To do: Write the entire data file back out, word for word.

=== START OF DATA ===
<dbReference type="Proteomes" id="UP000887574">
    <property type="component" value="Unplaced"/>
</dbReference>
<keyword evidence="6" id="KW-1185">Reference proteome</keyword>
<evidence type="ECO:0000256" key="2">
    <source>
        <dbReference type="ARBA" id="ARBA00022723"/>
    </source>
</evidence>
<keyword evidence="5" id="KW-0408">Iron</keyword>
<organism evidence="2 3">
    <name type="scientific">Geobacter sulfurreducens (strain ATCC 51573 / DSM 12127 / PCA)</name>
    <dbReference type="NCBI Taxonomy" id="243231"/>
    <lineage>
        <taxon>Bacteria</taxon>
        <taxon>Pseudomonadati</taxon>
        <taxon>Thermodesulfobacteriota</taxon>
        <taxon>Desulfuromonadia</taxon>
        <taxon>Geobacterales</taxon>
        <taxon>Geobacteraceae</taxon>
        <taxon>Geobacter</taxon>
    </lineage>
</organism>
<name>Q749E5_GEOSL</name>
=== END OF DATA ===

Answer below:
<dbReference type="Proteomes" id="UP000887574">
    <property type="component" value="Unplaced"/>
</dbReference>
<keyword evidence="6" id="KW-1185">Reference proteome</keyword>
<evidence type="ECO:0000256" key="2">
    <source>
        <dbReference type="ARBA" id="ARBA00022723"/>
    </source>
</evidence>
<keyword evidence="5" id="KW-0408">Iron</keyword>
<organism evidence="2 3">
    <name type="scientific">Geobacter sulfurreducens (strain ATCC 51573 / DSM 12127 / PCA)</name>
    <dbReference type="NCBI Taxonomy" id="243231"/>
    <lineage>
        <taxon>Bacteria</taxon>
        <taxon>Pseudomonadati</taxon>
        <taxon>Thermodesulfobacteriota</taxon>
        <taxon>Desulfuromonadia</taxon>
        <taxon>Geobacterales</taxon>
        <taxon>Geobacteraceae</taxon>
        <taxon>Geobacter</taxon>
    </lineage>
</organism>
<name>Q749E5_GEOSL</name>